Skip to main content

Guyon, Madame (1648-1717)

Guyon, Madame (1648-1717)

Jeanne Marie Bouvières de la Mothe, a celebrated mystic and quietist who suffered persecution at the hands of the Roman Catholic Church. She was born at Montargis on April 13, 1648, and showed an early and passionate interest in martyrdom and religious exercises. At age 16 she was forced into a marriage with the wealthy M. Guyon, more than 20 years her senior, in whose household she was exposed to insult and cruelty. Broken in spirit, she turned to religion and consulted a Franciscan, who advised her to seek God in her heart rather than in outward observances.

From that time on, she became a mystic, aiming at the suppression of all human hopes, fears, and desires and the attainment of a completely disinterested love of God. She embraced every form of suffering, physical and mental, and even eschewed spiritual joys.

In 1680 Guyon's husband died and she was released from bondage. She embraced the doctrine of quietism. "In losing the gifts," she writes in her autobiography, "she had found the Giver, and had reached an ideal state of resignation and self-suppression." She went to Paris, expounded her theories with earnestness and charm, and gathered an illustrious circle about her. There also she made friends with fellow mystic Francois Fénélon.

But the persecutions of the church increased. She requested that a commission be appointed to examine her doctrine and writings. Three commissioners were chosen, among them Bossuet, the champion of the church, her erstwhile friend and now her bitter enemy. Her writings were condemned, and she was incarcerated at Vincennes. For four years she lay in the dungeons of the Bastille, while Bossuet used every means to malign her name and doctrine.

In 1702, her health broken, she was released and sent to Blois, where she died June 9, 1717. Her last years were blessed with peace and resignation and a continued acceptance of her trials.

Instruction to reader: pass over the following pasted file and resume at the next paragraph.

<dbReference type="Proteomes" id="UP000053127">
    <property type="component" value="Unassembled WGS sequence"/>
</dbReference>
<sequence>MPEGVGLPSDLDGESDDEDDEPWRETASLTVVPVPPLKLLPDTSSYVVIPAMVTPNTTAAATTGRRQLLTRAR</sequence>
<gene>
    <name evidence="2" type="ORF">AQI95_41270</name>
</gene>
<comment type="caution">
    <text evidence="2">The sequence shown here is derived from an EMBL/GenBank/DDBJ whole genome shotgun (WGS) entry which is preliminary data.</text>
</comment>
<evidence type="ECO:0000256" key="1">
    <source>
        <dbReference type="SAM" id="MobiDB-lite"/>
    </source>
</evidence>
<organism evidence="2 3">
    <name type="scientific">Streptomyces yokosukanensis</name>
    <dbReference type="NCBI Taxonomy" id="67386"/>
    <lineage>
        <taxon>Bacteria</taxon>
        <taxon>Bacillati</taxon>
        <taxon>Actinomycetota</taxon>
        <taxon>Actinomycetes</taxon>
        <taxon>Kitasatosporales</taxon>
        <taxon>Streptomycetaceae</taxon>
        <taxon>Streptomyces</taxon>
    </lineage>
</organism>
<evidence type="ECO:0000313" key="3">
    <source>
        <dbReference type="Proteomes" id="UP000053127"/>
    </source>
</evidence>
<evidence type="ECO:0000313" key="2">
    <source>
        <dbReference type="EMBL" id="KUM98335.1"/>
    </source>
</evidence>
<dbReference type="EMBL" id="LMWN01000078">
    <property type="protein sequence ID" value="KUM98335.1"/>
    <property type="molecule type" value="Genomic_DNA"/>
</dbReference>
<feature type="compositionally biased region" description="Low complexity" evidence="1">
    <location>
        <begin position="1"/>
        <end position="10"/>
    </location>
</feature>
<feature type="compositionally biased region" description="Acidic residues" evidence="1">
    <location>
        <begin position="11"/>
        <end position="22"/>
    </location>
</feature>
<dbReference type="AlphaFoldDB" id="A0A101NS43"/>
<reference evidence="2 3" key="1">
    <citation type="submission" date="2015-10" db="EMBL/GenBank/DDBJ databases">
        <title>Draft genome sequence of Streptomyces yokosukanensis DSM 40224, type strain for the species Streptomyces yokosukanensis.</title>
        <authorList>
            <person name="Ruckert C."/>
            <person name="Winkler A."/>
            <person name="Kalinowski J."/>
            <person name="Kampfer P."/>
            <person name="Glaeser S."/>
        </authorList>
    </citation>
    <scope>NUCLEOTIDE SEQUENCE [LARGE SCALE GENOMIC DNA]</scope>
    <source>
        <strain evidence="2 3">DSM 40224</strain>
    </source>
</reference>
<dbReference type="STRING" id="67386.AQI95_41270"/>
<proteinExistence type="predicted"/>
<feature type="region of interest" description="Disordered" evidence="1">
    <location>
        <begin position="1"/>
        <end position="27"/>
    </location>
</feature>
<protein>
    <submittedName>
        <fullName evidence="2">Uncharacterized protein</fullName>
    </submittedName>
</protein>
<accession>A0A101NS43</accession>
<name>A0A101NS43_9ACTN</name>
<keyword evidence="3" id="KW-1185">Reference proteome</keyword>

Guyon, Jeanne Marie. Autobiography of Madame Guyon. St. Louis: B. Herder, 1897.

Cite this article
Pick a style below, and copy the text for your bibliography.

  • MLA
  • Chicago
  • APA

"Guyon, Madame (1648-1717)." Encyclopedia of Occultism and Parapsychology. . 22 Jul. 2018 <>.

"Guyon, Madame (1648-1717)." Encyclopedia of Occultism and Parapsychology. . (July 22, 2018).

"Guyon, Madame (1648-1717)." Encyclopedia of Occultism and Parapsychology. . Retrieved July 22, 2018 from

Learn more about citation styles

Citation styles gives you the ability to cite reference entries and articles according to common styles from the Modern Language Association (MLA), The Chicago Manual of Style, and the American Psychological Association (APA).

Within the “Cite this article” tool, pick a style to see how all available information looks when formatted according to that style. Then, copy and paste the text into your bibliography or works cited list.

Because each style has its own formatting nuances that evolve over time and not all information is available for every reference entry or article, cannot guarantee each citation it generates. Therefore, it’s best to use citations as a starting point before checking the style against your school or publication’s requirements and the most-recent information available at these sites:

Modern Language Association

The Chicago Manual of Style

American Psychological Association

  • Most online reference entries and articles do not have page numbers. Therefore, that information is unavailable for most content. However, the date of retrieval is often important. Refer to each style’s convention regarding the best way to format page numbers and retrieval dates.
  • In addition to the MLA, Chicago, and APA styles, your school, university, publication, or institution may have its own requirements for citations. Therefore, be sure to refer to those guidelines when editing your bibliography or works cited list.